One comment stands out when Ben Ainslie talks about the race in which he became the most decorated Olympic sailor of all time. In pain, out of form and stuck behind a rival enjoying the regatta of his life, Ainslie had left himself entirely out of options in the 11th and final race of the Finn class at London 2012.
And that, of course, was just how he liked it.
“I still get a tinge of excitement thinking about that final race, what it meant and the pressure involved,” said the man, who after a traumatic campaign knew he simply had to finish ahead of Denmark’s Jonas Hogh-Christensen or else face the prospect of failing to meet the sky-high expectations of his home nation.
“Those moments you really have to embrace – you either end up quaking in your boots or you take it on and see it as an opportunity. There are no two ways about it. I have been fortunate in my career, I have taken the positive view on them and said, ‘It’s great to be in this position. What an opportunity, go and try and make the most of it’.”
After triumphing in the Finn class at both Athens 2004 and Beijing 2008, Ainslie went into London 2012 as the overwhelming favourite. Racing in his home waters of Weymouth the man who also won gold in the Laser class at Sydney 2000 looked a nailed-on certainty. But no one had told Hogh-Christensen.
An old friend who had entered the hard-hitting, heavyweight world of the one-man Finn dinghy at the same time as Ainslie, the Dane led his storied rival home in both the first two races. He went on to win the fifth outing too and in fact kept the double defending champion behind him in each of the opening six contests.
“It was the best I had ever seen him sail or, frankly, seen anyone sail, in my Olympic career,” Ainslie said. “He was absolutely on fire and I certainly wasn’t on the form I needed to be.”
Way down, Ainslie recalls how grateful he was to reach the rest day, just over halfway through the competition. Camped out in his room at the Olympic Village in Portland, Ainslie pored over race videos for clues to Hogh-Christensen’s dominance and discussed the technical set-up of his boat with his coach. But perhaps most crucially of all, he turned his TV on.
“I took some inspiration from watching Bradley Wiggins [GBR] in the [men’s cycling] time trial,” Ainslie revealed. “He smashed the time trial with a totally dominant performance and I remember watching and thinking here’s an athlete at the top of his game who has gone out and performed and [thinking to himself] ‘You should be performing similarly, so pull your socks up and get on with it’.”
Ainslie also sought another source of motivation. Referring back to an incident in race two, when he felt Hogh-Christensen and Dutchman Pieter-Jan Postma had teamed up against him to force him into an unfair penalty, Ainslie infamously warned the pair they had “made a big mistake” by “making him angry”.
Eight years later the man now leading the Ineos Team UK America’s Cup challenge is somewhat embarrassed by ‘The Hulk’ insinuations those comments brought with them. Although, he stands by the tactic.
“There was an element of using it as a bit of an opportunity to send them a bit of a message and let them know I wasn’t going down without a fight and the race was very much still on,” said the British athlete who also takes part in the annual global racing championship SailGP. “Sometimes you do need something like that, a spur, to change and that was very much part of that.”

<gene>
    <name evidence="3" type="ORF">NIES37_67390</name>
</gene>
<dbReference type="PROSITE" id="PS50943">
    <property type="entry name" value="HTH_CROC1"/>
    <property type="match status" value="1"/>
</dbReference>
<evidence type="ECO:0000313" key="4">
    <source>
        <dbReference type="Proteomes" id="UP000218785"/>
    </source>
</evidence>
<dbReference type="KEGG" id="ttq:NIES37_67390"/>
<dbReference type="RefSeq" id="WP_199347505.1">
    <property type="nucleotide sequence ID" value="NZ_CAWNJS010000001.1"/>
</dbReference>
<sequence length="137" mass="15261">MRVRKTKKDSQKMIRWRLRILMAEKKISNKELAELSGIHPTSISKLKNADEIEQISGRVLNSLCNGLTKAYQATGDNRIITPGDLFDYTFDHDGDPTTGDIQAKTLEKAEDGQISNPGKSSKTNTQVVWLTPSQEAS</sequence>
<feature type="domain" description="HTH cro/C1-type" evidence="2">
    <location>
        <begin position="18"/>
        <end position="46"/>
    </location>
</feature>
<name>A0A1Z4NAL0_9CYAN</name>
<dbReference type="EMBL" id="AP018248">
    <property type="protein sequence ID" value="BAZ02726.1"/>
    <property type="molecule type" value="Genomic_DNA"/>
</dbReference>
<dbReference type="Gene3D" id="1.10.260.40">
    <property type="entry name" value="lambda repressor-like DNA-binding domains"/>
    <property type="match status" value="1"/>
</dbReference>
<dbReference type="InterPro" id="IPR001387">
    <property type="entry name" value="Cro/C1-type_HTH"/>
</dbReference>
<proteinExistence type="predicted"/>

It worked. Ainslie won race seven and finished in third, one place ahead of Hogh-Christensen, in race eight. Another win in the 10th and penultimate contest sent Ainslie into second overall, leaving a relatively simple equation for the medal race: finish ahead of the Dane with Postma outside the top three and the Briton would win a record-breaking fourth gold medal.
Modest, as well as flint-hard, Ainslie has to be pushed to reveal that there was one more piece to this finely balanced puzzle: his crumbling body. Among the oldest and lightest men in the field, he was in agony.
“The competition itself wasn’t enjoyable,” Ainslie admitted. “I had back surgery in February that year and was recovering from that. I had some other issues too, muscle strains in the tendons in my ankles. When you are hiking out over the side of the boat you are obviously using your ankles to support the rest of your body and if you start getting tendonitis there that is problematic.
“So, I was in quite a lot of pain and my fitness wasn’t where it needed to be for a strong-wind regatta, which we had. It was very, very tough. If it hadn’t been the event it was, I almost certainly wouldn’t have made it to the end.”
The thousands on the cliffs and beaches of Weymouth ensured that Ainslie did, of course, come out fighting in the final race. The local hero, who was “not really interested in any other colour than gold”, poured his focus on Hogh-Christensen, using every ounce of experience, know-how and sheer willpower to keep him in his rear-view mirror.
Postma very nearly ruined the crowd’s day by grabbing the finish he needed, after a big wind shift in the third and final upwind leg.
“That suddenly became very tense right at the end,” said Ainslie, who could only watch as Postma valiantly charged up the field. “He went for it in a pretty high-risk manoeuvre, unlikely given the calibre of sailors in that top 10 that he was going to be able to pull it off. Unfortunately for him he clipped the New Zealand sailor Dan Slater and incurred a penalty in trying to pass and that was the end of that.”
Gold it was for Britain’s high-seas hero and a nation exhaled.
“I think there is probably still an element of relief eight years later,” Ainslie laughed. “It’s often the case in sport. I just feel privileged to have had the opportunity to be in that moment.”